/// <summary>
///
Ctor
/// </summary>
/// <param name="containerFacade"></param>
/// <param name="loggerFacade"></param>
public SplashModuleLoader(IContainerFacade containerFacade, ILoggerFacade loggerFacade) : base(containerFacade, loggerFacade)
{
this.container = containerFacade;
}

/// <summary>
///
Creates an IModule using the container.
/// </summary>
/// <param n
ame="type"></param>
/// <returns></returns>
protected override IModule CreateModule(Type type)
{
IModule module = container.Resolve(type) as IModule;
OnModuleInitializing(type);
return module;
}

/// <summary>
///
Raises ModuleInitializing event when a
/// module is being initialized.
/// </summary>
/// <param name="type"></param>
protected virtual void OnModuleInitializing(Type type)
{
if(ModuleInitializing != null)
ModuleInitializing(this, new DataEventArgs<Type>(type));
}

/// <summary>
///
Event raised when a module is being initialized.
/// </summary>
public event EventHandler<DataEventArgs<Type>> ModuleInitializing;
}

...and we'll listen to this event in the bootstrapper and show the message / image for the IModule being loaded :

protected override void InitializeModules()
{
this.UpdateMessage("Initializing modules...");
this.SubscribeModuleLoading();

base.InitializeModules();
}

protected virtual void SubscribeModuleLoading()
{
SplashModuleLoader loader = (SplashModuleLoader) Container.Resolve(typeof (IModuleLoader));
loader.ModuleInitializing += LoadingModule;
}

private void LoadingModule(object sender, DataEventArgs<Type> e)
{
var moduleImage = e.Value.Name.GetImage();
if(moduleImage != null)
{
splashOwner.AddImage(moduleImage);
}

UpdateMessage("Loading module [" + e.Value.Name + "]");
}


Splash Screen

As said before the Splash Screen is actually a borderless WPF Window, displaying a image in the background plus bunch of Labels to display loading messages and a ListBox to show module images. To show module's images, I've used a horizontal ListBox with images added as list box items.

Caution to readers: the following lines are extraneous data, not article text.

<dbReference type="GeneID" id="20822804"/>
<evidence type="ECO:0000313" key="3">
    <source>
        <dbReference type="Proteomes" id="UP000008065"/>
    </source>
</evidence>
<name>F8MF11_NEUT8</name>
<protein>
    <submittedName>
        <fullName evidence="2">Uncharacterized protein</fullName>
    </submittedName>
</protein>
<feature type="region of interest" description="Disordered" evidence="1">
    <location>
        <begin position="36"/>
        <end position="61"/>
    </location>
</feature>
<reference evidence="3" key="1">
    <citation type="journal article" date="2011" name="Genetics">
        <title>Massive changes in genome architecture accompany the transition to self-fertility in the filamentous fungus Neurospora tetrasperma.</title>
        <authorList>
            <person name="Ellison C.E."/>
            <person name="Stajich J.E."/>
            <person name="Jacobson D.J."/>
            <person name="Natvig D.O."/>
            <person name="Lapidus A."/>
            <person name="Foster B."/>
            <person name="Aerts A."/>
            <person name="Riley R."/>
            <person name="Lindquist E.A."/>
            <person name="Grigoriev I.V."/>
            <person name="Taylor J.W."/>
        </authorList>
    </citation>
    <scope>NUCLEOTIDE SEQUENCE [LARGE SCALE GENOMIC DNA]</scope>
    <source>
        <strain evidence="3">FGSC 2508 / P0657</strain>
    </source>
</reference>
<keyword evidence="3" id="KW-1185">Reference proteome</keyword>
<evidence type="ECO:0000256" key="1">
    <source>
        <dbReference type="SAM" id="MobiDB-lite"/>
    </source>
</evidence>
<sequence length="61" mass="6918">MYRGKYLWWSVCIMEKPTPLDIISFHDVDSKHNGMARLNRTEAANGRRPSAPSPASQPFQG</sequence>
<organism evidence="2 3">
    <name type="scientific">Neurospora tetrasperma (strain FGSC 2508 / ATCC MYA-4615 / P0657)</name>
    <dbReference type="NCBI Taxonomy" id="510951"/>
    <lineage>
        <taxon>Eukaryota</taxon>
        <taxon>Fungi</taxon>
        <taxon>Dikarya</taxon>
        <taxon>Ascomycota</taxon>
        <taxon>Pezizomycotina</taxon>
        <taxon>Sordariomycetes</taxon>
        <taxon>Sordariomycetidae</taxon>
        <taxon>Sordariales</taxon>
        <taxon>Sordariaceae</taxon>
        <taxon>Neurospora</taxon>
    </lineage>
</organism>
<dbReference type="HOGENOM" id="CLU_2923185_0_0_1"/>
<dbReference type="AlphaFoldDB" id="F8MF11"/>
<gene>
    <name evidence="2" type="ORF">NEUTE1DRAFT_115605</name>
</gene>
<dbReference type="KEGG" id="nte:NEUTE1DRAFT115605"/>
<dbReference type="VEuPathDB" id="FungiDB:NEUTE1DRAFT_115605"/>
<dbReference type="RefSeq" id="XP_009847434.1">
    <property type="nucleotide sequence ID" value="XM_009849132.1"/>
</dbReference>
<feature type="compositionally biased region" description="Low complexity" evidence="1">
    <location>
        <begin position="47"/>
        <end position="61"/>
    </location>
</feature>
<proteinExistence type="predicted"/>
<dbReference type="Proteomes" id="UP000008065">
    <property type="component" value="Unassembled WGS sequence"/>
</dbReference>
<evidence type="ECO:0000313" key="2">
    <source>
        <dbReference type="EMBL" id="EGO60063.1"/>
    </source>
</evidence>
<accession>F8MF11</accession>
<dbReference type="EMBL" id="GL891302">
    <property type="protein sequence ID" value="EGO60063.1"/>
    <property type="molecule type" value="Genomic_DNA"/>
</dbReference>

<Grid>
<Image Stretch="Fill" Name="splashImage" Source="Images\Splash.png" />
<TextBlock Name="lblMessage" Foreground="#FDBB13" TextAlignment="Left" Margin="20,0,20,88" Height="14" VerticalAlignment="Bottom" TextDecorations="None" />
<TextBlock Name="lblCopyright" Foreground="Black" Margin="20,0" Height="29" VerticalAlignment="Bottom" Style="{DynamicResource TextBlockFooterStyle}">
<Run>Copyright 2008-2009 http://www.hightech.ir. All rights reserved.</Run>
<LineBreak/>
<Run>This program is released under GPL license.</Run>
</TextBlock>
<ListBox Margin="5,0,5,38" Height="47" VerticalAlignment="Bottom" Name="ModuleList" BorderThickness="0" Background="Transparent" ScrollViewer.HorizontalScrollBarVisibility="Hidden" ScrollViewer.VerticalScrollBarVisibility="Hidden">
<ListBox.ItemsPanel>
<ItemsPanelTemplate>
<VirtualizingStackPanel Orientation="Horizontal" Focusable="False" IsHitTestVisible="False" />
</ItemsPanelTemplate>
</ListBox.ItemsPanel>
</ListBox>
</
Grid>
...and when the splash window is displayed with some modules loaded, it should be something like this :

Hope you like it. You can download the source files from here. I'd appreciate your feedbacks and comments about it.

Updated: Download the source file here.
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5 comments:

Anonymous said...

Absolutely love it, thanks.

Anonymous said...

Hi, is very nice splash screen sample.

Can I ask you, how I can re-use your thread dispacher implementation in other functionalities, how it could be useful?

Hadi Eskandari said...

Hi,

You can think of it as a mechanism just like Application.DoEvents() in WinForms world. You can pump application messages with it.

thanks for you feedback.

COP6727_SemanticSDLC said...

In the current drop of Prism. The UnityBootstrapper does no expose

Run
or
Run(bool)

as abstract, and therefore, rather painful to try to inject ANYTHING before the main shell comes up.

Marcelo Lopez Jr. said...

Within the latest drop of Prism, UnityExtensions.UnityBootstrapper does NOT have

Run()
or
Run(bool)

as abstract, so you have to resort to some pretty ridiculous mechanisms to side-step around them. Compound to it that
the default constructor for your UnityBootstrapper derived class, CANNOT be instantiated anything else other than the default constructor.

Loads of fun.